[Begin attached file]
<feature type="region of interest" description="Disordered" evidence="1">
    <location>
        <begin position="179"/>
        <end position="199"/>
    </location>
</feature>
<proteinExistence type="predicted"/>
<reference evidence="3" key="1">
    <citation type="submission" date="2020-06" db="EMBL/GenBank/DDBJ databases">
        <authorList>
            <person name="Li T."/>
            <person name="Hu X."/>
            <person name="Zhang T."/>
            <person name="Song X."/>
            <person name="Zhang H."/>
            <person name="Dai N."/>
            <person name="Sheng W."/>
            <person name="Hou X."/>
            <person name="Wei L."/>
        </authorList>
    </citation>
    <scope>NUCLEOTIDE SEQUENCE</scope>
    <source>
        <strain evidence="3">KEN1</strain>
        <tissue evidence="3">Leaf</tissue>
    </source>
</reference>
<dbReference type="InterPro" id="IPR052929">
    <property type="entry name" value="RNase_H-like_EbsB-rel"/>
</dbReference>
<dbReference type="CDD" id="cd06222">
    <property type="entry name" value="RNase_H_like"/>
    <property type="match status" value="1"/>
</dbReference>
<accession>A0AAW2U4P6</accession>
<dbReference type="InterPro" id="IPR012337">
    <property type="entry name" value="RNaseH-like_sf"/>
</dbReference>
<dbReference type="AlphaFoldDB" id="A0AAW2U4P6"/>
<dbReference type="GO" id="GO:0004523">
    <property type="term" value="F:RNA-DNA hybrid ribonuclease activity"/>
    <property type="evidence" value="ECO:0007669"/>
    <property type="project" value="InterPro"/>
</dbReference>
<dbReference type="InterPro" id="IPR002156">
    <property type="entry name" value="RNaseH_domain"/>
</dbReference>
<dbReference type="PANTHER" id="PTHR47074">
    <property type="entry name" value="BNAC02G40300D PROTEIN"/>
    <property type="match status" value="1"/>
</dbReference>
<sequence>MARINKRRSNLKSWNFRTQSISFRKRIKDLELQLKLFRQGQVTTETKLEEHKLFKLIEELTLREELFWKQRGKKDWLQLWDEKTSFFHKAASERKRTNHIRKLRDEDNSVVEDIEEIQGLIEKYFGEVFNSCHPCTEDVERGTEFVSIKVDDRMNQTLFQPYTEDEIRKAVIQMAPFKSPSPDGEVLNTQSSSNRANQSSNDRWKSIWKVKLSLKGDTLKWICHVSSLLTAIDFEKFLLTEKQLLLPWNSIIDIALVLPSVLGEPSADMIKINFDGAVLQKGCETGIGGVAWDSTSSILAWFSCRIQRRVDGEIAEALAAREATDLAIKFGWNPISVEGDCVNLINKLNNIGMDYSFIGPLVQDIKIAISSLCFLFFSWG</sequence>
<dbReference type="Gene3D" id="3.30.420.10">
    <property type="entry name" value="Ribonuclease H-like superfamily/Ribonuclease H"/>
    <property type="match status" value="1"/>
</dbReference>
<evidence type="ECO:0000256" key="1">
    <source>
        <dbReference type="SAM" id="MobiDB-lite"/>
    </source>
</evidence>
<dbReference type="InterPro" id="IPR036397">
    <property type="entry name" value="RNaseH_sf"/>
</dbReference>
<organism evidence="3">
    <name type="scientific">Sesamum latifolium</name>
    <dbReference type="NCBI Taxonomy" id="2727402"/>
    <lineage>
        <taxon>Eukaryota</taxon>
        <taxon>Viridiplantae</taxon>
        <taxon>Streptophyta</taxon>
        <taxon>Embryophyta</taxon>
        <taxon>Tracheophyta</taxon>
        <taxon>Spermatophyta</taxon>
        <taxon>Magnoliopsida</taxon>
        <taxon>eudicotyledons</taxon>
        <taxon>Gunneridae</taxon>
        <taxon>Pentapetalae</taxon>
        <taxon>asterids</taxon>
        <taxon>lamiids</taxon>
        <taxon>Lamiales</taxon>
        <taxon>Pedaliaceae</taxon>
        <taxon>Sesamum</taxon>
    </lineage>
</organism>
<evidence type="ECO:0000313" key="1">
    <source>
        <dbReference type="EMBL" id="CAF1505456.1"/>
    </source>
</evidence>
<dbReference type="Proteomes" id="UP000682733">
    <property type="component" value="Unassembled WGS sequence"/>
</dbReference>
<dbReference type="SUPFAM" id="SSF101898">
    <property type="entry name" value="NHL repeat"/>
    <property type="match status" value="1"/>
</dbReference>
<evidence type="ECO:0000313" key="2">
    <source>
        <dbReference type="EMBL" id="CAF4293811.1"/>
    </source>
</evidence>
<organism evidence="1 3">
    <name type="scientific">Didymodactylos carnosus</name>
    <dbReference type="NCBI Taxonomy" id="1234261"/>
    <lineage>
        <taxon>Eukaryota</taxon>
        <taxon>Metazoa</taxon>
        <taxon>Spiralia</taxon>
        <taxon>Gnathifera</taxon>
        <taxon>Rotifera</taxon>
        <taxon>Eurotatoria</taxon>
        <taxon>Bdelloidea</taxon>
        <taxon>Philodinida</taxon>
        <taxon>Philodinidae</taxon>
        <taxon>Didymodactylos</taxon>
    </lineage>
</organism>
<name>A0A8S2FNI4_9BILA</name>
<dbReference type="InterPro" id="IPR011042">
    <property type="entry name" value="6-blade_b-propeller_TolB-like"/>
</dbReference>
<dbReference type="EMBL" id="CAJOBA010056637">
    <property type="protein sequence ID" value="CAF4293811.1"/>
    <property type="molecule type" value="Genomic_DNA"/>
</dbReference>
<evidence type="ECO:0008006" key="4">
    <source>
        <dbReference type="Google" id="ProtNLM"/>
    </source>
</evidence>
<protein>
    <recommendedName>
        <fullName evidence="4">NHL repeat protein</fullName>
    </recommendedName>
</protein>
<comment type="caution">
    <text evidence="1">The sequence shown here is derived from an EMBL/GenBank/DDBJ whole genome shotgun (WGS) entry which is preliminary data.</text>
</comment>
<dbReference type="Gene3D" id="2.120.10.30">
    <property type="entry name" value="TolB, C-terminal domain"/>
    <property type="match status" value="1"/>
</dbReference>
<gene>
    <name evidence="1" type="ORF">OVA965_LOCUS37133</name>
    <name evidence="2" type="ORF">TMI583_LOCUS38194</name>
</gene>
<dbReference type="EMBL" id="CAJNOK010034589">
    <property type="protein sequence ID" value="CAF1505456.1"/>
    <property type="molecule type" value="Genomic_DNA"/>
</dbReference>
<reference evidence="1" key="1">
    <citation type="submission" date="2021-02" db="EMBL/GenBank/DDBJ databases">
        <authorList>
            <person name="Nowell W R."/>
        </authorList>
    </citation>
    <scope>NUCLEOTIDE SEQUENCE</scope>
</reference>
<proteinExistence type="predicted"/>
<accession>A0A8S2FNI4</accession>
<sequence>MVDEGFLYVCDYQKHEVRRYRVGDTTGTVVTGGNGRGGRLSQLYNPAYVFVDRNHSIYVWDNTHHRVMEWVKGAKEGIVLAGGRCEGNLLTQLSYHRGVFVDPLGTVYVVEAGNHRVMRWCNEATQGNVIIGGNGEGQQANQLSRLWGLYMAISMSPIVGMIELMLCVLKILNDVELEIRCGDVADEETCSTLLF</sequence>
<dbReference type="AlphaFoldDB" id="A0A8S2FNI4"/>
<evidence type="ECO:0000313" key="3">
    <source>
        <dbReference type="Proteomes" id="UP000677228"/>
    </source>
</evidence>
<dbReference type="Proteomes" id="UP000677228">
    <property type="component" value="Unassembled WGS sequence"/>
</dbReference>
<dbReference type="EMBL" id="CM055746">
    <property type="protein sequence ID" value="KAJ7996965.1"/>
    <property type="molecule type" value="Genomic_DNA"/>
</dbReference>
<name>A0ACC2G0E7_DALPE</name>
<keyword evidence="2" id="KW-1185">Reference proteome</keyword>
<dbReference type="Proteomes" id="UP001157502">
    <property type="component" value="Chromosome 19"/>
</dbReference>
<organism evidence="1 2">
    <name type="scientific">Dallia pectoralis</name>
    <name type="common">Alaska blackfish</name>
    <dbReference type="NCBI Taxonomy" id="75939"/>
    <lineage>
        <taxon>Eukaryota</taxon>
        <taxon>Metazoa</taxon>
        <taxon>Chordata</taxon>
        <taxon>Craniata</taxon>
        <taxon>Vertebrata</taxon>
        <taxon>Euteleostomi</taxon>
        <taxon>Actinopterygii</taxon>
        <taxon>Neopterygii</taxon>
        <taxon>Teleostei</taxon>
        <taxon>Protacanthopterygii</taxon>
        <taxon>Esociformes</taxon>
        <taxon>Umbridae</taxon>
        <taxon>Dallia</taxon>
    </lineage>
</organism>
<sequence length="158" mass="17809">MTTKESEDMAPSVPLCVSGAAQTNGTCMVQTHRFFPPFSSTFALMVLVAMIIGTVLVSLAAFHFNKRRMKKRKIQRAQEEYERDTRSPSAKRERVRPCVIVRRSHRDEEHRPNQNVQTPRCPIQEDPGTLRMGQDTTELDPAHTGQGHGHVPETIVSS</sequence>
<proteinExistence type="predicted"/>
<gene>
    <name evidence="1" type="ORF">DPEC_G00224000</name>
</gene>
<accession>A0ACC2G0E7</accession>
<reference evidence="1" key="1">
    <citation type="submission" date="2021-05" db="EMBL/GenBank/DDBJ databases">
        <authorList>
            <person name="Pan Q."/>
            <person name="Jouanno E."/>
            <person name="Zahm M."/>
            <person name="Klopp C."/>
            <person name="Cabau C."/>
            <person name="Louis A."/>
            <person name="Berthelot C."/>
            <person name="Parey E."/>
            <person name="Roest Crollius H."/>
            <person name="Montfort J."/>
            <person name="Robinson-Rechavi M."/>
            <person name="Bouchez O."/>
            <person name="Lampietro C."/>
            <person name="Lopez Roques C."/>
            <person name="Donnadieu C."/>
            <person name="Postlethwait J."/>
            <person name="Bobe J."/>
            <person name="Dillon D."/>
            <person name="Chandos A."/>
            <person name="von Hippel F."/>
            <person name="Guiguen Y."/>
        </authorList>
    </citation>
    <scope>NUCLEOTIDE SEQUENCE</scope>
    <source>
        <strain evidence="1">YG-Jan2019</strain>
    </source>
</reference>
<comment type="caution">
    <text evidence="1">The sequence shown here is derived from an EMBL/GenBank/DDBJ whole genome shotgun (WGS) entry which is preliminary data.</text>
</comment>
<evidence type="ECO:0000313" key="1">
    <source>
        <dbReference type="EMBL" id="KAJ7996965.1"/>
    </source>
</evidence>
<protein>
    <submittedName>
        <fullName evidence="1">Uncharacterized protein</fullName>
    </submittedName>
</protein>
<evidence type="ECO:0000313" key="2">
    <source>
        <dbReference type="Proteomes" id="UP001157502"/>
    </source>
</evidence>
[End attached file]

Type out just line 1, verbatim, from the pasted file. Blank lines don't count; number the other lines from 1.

<feature type="region of interest" description="Disordered" evidence="1">